fairy-lights, parades, dread-heads, poor, mosquitoes, swamp, Sun, porch fans, antique stores, gelato, and the MUSIC and the COLOR, oh boy, the COLOR, oh boy the MUSIC.

To paraphrase New Orleans, here’s how the shutters close and how the bar-floors sway, as street after street, audiences stumble in and out of draping swamp-stomp jazz, understanding they’ve been made to recycle it into dance.

Almost Full

In Travel on September 5, 2011 at 4:32 pm

I graduated from university in 2008, in a blustery winter.  I steeled my head against the snow and pushed to the place where they would call me done.  And just begun.  The stadium with black robes and red string, where the man onstage speeched.  He promised we had no idea what lay in store.

We wriggled up stairs like salmon upstream.  Our tassels were turned. We were step after step, a sea.

That night I was in the basement.  My girlfriends were upstairs, laughing on my bed.  We’d cawed and strummed and made great play.  It was time for ice cream.  In front of the freezer I burst into tears.

What are we to do?  I have asked this question many times, with many people: my friends, twenty-something, eighty-something, thirty-something, teen-something, parent-something and utterly confused.  Thrown out of pattern that was decades in the making: sharpened pencils and labeled crayons, achy note-taking hands.  Backpacks with one strap near snapping, gym lockers, alarm clocks, exams.

What are we to do when we train for what we do not know is a brick wall looming?  A death that we blossom into and with shutters drawn must outgrow?  How do we become the next us?  How do we say goodbye?

I decided to fit my footsteps in these questions with travel.  Shortly before graduation I’d sat in my advisor’s office.  A picture of her daughter decorated the table.  My advisor reminisced about how her daughter had gone straight to med school from undergrad.  Both wished she’d taken time to see the world.

As a writer or a person who writes (it is a funny cross into moniker) I believed it would be of essence to spend time doing what I would do at home, abroad.  I might as well work, volunteer, love, and live over there, I thought.  One never knows what to expect, how many different strains of existence one might catch when the weight of one’s world is simply a bag on a back. So I went to Ireland and Ecuador and Austin and New Orleans and Columbia and Poland and Paris and Seattle and London and California and New York.

In between many of these places I stopped home and worked and planned the next move. Now I am in Mali, in Africa.  The last leg.  It was an unexpected one, born from Birthright.  A free trip for American Jews under 26.  It got me halfway around the world and now I’m making my way home, slowly.

My cup is almost full.  It won’t hold much more.  Whatever else will come – and it may be the most beautiful of sunsets or waving deserts or delicious, if parasitic food – well it will spill off.  I can’t hold anymore right now.  I want to go and create a home and gather love to my side.  I want to hold it there, cradle it at night, feed it, and dance with it.  I want to take what I’ve learned, lonely walking blue nights, Italian dinners wishing I was with the boy I loved, human spit, woven tapestry, photo cards, and opened beds, I want to take this and create the worth.  It has it.  It’s there.  I want to share.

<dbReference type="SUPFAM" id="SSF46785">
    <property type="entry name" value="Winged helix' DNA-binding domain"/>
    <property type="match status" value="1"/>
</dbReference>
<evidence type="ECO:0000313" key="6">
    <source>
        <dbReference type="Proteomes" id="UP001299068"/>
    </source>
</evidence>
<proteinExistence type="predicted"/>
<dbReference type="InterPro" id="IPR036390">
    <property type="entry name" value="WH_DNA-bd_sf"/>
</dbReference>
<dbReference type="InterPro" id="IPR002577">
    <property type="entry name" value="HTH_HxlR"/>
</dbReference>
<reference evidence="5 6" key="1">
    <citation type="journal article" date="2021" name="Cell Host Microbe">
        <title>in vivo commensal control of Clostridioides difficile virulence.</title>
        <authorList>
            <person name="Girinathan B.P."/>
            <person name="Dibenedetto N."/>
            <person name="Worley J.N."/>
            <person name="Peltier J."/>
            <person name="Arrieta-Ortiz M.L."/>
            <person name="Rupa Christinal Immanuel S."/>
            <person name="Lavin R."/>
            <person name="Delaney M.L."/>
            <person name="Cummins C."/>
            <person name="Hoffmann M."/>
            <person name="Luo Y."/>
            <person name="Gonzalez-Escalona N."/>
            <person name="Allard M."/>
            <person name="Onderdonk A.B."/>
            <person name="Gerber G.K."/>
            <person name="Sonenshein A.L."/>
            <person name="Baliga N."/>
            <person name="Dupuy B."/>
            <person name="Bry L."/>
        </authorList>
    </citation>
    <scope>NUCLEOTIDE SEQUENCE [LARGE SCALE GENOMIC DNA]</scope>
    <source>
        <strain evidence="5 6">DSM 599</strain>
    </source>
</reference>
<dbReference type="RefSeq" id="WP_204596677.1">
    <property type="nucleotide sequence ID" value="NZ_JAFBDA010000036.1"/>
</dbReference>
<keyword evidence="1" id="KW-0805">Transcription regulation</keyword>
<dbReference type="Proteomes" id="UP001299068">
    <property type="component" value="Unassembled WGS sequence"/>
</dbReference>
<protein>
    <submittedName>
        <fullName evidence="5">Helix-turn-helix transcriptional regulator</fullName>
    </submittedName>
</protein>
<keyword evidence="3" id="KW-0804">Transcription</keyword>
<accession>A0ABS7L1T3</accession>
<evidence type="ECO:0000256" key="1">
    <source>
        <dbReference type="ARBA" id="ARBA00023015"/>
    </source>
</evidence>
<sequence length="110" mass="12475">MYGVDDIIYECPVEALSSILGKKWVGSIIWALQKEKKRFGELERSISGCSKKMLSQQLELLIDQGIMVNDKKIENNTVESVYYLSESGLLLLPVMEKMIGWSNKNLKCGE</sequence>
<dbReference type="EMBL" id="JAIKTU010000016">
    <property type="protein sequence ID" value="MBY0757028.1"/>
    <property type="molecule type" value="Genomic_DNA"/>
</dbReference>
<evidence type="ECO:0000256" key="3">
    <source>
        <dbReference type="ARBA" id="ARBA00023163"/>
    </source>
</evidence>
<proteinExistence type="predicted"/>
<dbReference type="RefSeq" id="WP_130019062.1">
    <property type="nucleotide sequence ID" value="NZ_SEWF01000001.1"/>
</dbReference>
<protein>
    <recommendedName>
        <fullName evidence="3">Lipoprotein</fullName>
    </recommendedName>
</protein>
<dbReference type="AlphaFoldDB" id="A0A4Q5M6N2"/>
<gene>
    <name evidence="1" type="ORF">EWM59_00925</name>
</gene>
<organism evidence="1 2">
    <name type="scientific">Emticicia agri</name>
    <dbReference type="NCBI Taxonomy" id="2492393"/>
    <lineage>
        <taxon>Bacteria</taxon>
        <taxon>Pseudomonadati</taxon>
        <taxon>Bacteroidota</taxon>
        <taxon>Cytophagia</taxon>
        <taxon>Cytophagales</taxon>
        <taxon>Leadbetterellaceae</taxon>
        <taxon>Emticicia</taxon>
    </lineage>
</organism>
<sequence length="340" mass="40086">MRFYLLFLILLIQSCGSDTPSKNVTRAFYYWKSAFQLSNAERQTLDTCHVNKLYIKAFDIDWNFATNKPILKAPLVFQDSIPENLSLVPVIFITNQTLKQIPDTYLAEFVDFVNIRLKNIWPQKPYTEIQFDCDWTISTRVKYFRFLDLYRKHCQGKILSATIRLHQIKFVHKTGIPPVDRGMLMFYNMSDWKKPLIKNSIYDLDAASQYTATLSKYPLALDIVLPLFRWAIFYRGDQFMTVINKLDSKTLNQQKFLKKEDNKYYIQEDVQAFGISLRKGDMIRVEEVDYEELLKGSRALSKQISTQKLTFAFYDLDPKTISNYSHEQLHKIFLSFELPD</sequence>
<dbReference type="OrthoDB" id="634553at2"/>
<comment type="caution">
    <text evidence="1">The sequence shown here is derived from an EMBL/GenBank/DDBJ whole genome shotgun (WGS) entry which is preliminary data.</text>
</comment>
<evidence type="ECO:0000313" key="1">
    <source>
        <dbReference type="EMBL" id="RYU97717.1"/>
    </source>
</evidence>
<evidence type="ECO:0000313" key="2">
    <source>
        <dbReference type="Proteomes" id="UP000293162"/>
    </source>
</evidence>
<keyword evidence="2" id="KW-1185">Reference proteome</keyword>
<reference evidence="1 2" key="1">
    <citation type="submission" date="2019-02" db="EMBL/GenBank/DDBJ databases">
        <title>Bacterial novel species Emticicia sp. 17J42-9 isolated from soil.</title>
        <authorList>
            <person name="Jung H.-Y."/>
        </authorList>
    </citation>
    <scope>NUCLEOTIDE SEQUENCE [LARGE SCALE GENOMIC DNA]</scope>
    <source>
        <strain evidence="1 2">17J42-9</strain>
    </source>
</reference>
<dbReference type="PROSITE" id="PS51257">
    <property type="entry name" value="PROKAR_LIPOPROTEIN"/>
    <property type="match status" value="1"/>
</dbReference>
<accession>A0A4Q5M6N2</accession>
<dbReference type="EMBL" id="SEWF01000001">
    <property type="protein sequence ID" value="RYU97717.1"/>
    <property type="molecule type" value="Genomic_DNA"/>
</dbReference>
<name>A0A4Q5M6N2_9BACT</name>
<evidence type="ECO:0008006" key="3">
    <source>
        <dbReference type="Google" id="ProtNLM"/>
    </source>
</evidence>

In Travel on July 17, 2011 at 12:07 pm

I spent my twenty-fifth birthday in Africa.  On a flat roof under a hazy moon while the band played.  They called me on stage.  I sang the weirdest version of “Sugar in my Bowl” that’s ever met the world.  Assi sang about cheeseburgers.  The man in the blue shirt danced with me.  We hopped knees in the air.  The man on the mic danced with me; he ground me to the ground and I looked around, then ground to town.

We ate chocolate cake.  Djibi helped me blow the candles.  Upstairs, the meat sandwiches oozing oil.  Black luminescent bodies in headscarves, ornate fabric.  On wire chairs, metal chairs, wood chairs.  Holding babies who stared blankly.  White matte bodies in sweats and post-water sick stance.  And still we danced.

I am that I am

In Religion, Travel on April 13, 2011 at 5:07 am

“I am that I am.”


“I shall be what I shall be.”

I started a book called Biblical Literacy, restarted, I should say. It was presented to me by one of my Papa’s friends upon my Bat-Mitzvah. I didn’t think much of it then. Flipped a page, deposited it on a shelf. But in a month I go to Israel. Time to refresh.

Curled around the cover as the sky turned deep blue, this afternoon I read these words. God spoke them to Moses, the reluctant hero who sought not to lead the exodus from Egypt. This was Moses’ second objection:

“What am I to tell when they ask who sent me? What is the name?”

And God replied, “Ehyeh-asher-Ehyeh”. I shall be what I shall be. I am that I am.

Tonight, a quiet night.  God’s name, God’s voice.  The sentence, “it is beautiful,” quickly fades. Like the way our voices, breaths, and instruments go from sound to silence.  How is it beautiful? How am I refreshed, angered, confused, or made glad by that which shall be what shall be? I cannot add those thoughts, nor this line.

I am that I am


I shall be what I shall be

I wish you all a sweet night.

How Sweet It Is!

In Life, Travel on September 7, 2010 at 4:04 pm

One of the most impressive things I’ve ever seen in my life was Mary Marohn picking up a clump of basil on the Rockey-Burger front step and putting it in a new pot.  It was tired and dry and she saw what it needed and she just picked it up and moved it to a bigger pot.  Wiped the dirt off her hands, and resumed chatting about the day.


With Mary in mind, I am moving to New York City on September 28, 2010.  I don’t know what I’ll find there.  Or if I’ll take a bite out of the Big Apple or be bitten.  But the songs are coming with me.  Brooklyn Brooklyn’s gonna take me in slow New York under that pale moon.

I’m gonna get off that gooddamn plane, grab a slice, go outside, look up, and join the tribe.